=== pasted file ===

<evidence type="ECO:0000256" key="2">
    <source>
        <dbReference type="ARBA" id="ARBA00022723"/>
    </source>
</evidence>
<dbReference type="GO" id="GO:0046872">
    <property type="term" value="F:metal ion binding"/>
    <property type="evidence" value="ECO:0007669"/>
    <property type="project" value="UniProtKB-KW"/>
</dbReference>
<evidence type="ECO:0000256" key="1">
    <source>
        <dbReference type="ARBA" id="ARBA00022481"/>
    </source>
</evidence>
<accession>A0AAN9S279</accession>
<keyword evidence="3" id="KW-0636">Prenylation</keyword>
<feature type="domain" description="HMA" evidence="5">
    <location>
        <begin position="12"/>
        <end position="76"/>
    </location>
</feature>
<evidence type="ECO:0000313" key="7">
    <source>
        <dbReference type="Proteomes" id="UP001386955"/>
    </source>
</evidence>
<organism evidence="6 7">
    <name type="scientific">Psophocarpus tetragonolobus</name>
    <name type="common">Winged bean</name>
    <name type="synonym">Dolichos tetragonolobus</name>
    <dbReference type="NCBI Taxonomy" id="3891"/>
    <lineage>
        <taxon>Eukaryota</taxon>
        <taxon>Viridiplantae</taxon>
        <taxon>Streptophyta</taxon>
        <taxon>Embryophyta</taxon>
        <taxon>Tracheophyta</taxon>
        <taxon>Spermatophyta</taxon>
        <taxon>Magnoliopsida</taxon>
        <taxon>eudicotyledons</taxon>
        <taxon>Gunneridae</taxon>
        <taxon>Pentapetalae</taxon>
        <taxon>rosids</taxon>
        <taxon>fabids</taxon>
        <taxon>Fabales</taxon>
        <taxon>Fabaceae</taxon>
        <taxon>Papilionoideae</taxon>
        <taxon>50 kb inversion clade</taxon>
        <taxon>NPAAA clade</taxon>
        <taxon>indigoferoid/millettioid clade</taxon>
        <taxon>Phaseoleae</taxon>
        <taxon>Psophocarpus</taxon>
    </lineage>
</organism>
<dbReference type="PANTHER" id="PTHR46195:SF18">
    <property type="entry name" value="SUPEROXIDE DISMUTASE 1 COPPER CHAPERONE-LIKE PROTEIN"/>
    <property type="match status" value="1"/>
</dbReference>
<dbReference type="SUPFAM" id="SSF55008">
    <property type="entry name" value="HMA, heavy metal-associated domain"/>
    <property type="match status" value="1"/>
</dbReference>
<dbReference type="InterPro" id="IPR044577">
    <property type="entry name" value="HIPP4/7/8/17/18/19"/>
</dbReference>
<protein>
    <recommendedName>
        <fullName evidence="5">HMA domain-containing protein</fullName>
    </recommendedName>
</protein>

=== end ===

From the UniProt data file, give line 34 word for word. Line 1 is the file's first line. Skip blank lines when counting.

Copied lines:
    <lineage>